The methodology that was followed was to generate seismic gathers for 50 earth models that were constructed using well logs from all over the world. The true-amplitude gathers as well as the corresponding gathers that were perturbed by the angle effects alluded above were then inverted with linear and nonlinear inversion routines. The values of Poisson’s ratios that were then derived from the inverted results were compared with the true values. Successes and failures were then analyzed to determine the reasons why Poisson’s ratios are correctly computed in some seismic surveys, while not in others.

    The findings will be discussed in the presentation. They impact everything from survey design to final inversion.


    Mark Egan is a consulting geophysicist. He worked for Schlumberger and its heritage companies from 1975 to 2016, at which time he retired. Egan’s last position at Schlumberger was as global chief area geophysicist in the Land Unconventionals Group within the WesternGeco segment. His previous postings included chief geophysicist positions in North America, Saudi Arabia, Dubai, and London.

    Egan holds a PhD degree in geophysics, an MS degree in acoustics, and a BS degree in physics and mathematics. He is a member of the SEG, the EAGE, the SPE, and various local societies. For several years, Egan has additionally been a member of the Editorial Committee for the Journal of Petroleum Technology – a publication of the SPE. He can be reached at [email protected]

    • 18 May 2020
    • 5:30 PM - 9:00 PM
    • Oklahoma History Center, 800 Nazih Zuhdi Dr., Oklahoma City, OK 73105

    GSOC Annual Spouse Night and Awards

    Details TBD

Past events

27 Jan 2020 2020 January Luncheon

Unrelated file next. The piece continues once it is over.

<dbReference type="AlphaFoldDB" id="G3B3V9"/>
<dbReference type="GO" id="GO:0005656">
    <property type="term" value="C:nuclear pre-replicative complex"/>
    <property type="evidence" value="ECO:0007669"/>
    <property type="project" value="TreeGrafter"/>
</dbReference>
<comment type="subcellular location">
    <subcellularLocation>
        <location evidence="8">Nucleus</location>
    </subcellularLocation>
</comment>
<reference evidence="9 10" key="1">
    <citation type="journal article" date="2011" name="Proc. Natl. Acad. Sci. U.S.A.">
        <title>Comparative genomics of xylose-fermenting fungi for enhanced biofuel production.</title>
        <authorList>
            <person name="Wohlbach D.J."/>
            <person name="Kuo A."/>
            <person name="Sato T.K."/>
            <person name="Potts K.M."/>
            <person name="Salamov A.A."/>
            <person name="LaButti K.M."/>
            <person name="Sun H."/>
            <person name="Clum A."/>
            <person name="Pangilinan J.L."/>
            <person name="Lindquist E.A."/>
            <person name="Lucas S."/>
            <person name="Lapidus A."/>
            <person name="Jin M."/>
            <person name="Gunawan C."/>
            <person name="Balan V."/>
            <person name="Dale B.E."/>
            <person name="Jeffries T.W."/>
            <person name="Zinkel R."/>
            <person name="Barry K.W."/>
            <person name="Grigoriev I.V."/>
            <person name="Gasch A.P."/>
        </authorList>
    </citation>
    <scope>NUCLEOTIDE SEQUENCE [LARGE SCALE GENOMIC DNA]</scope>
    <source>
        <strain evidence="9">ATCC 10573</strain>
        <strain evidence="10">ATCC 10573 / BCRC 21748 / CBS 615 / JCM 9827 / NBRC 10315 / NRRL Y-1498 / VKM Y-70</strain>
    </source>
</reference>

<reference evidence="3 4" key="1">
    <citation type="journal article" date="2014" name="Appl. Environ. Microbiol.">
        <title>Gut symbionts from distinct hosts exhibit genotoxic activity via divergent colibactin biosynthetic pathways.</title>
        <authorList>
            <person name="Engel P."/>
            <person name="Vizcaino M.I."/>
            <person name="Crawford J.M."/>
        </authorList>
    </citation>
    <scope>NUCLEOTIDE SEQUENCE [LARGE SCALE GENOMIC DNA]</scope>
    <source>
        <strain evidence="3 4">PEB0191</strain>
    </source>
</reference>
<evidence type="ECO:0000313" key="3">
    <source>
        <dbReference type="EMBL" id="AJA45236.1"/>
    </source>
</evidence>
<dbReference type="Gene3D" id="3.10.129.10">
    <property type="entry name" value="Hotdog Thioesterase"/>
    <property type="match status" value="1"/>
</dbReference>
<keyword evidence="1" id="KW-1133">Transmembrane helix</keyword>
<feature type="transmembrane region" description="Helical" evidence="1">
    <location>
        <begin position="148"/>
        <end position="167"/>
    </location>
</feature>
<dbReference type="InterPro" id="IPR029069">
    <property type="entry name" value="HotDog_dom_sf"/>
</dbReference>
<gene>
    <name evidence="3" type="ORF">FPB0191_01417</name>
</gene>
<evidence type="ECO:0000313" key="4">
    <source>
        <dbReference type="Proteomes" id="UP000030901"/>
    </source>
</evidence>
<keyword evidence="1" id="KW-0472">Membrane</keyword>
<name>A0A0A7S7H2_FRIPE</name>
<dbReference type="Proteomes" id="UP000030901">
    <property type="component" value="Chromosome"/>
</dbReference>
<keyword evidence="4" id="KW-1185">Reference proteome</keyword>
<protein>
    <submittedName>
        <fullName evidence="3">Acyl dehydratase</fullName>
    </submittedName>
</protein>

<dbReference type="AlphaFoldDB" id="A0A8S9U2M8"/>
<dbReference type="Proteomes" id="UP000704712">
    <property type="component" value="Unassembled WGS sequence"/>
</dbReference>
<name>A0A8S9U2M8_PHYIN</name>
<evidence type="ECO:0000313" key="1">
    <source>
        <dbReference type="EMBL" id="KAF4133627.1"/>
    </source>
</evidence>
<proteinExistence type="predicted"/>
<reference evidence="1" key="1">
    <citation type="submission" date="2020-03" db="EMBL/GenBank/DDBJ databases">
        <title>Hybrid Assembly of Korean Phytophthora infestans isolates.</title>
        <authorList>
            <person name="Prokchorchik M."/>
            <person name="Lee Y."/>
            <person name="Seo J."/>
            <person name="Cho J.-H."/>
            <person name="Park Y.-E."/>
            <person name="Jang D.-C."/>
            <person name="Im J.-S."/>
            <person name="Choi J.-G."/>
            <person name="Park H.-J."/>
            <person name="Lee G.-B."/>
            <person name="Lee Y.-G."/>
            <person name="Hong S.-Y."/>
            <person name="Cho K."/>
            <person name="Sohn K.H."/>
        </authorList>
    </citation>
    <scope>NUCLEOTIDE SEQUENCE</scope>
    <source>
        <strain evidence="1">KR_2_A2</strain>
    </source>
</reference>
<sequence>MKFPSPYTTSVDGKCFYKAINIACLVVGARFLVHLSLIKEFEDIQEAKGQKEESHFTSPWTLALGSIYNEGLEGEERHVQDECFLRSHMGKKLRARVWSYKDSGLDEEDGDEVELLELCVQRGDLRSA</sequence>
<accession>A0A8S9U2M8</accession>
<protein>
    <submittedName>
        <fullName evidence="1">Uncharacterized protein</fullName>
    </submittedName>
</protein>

16 Dec 2019 2019 GSOC Holiday Party
18 Nov 2019 2019 SEG Distinguished Lecturer: Heloise Lynn
22 Oct 2019 2019 GSOC Annual Golf Tournament
21 Oct 2019 2019 October Luncheon
23 Sep 2019 2019 September Luncheon: Bryan DeVault
12 Jun 2019 GSOC Annual Spouse Night and Awards
15 Apr 2019 April Luncheon
26 Mar 2019 Continuing Education and Shrimp Boil
25 Feb 2019 February Luncheon
28 Jan 2019 January Luncheon: Dr. Jyoti Behura
17 Dec 2018 GSOC Holiday Party
26 Nov 2018 November Technical Luncheon
22 Oct 2018 October Luncheon
18 Sep 2018 2018 GSOC Annual Golf Tournament
17 Sep 2018 SEG Honorary Lecture - September Luncheon
21 May 2018 2018 Annual Spouse and Awards Night
16 Apr 2018 April Technical Luncheon
20 Mar 2018 2018 Continuing Education and Shrimp Boil
26 Feb 2018 February Technical Luncheon
22 Jan 2018 January Technical Luncheon
18 Dec 2017 2017 Holiday Party
06 Nov 2017 SEG Honorary Lecturer Mirko van der Baan
24 Oct 2017 2017 GSOC Annual Golf Tournament
23 Oct 2017 October luncheon
18 Sep 2017 September luncheon: Dr. Mark Mack Sigma3
22 May 2017 2017 Annual Spouse and Awards Night
24 Apr 2017 April Seminar and Luncheon
21 Mar 2017 2017 Continuing Education and Shrimp Boil
27 Feb 2017 February Seminar and Luncheon
23 Jan 2017 January Seminar and Luncheon
15 Dec 2016 2016 Holiday Party
24 Oct 2016 October Seminar and Luncheon
13 Sep 2016 2016 GSOC Annual Golf Tournament
12 Sep 2016 September Seminar and Luncheon
23 May 2016 Annual Spouse and Awards Night
09 May 2016 Continuing Education and Shrimp Boil
11 Apr 2016 SEG Distinguished Lecturer Joe Dellinger
28 Mar 2016 March Seminar and Luncheon
22 Feb 2016 February Seminar: PSDM Case Study, Dr. Morgan Brown
25 Jan 2016 GSOC Seminar and Lunch Featuring Bob Hardage
14 Dec 2015 Holiday Party
16 Nov 2015 GSOC November Luncheon. Clint Barefoot, Eagleford Case Study
26 Oct 2015 GSOC October Luncheon. Paul Constance, Multicomponent Surface Seismic and VSP for Reservoir Characterization of the Mississippian
15 Sep 2015 GSOC Annual Golf Tournament
14 Sep 2015 GSOC September Luncheon. SEG Honorary Lecturer, Dan Whitmore
19 May 2015 Spouse and Awards Night
28 Apr 2015 Continuing Education and Shrimp Boil
16 Apr 2015 SEG Distinguished Lecturer Dr. Jean Virieux
23 Mar 2015 March Technical Seminar and Luncheon
01 Jun 1990 1990 Annual Meeting

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Geophysical Society of Oklahoma City is a 501(c)3 non-profit organization. 

P.O. Box 1032  Oklahoma City, OK 73101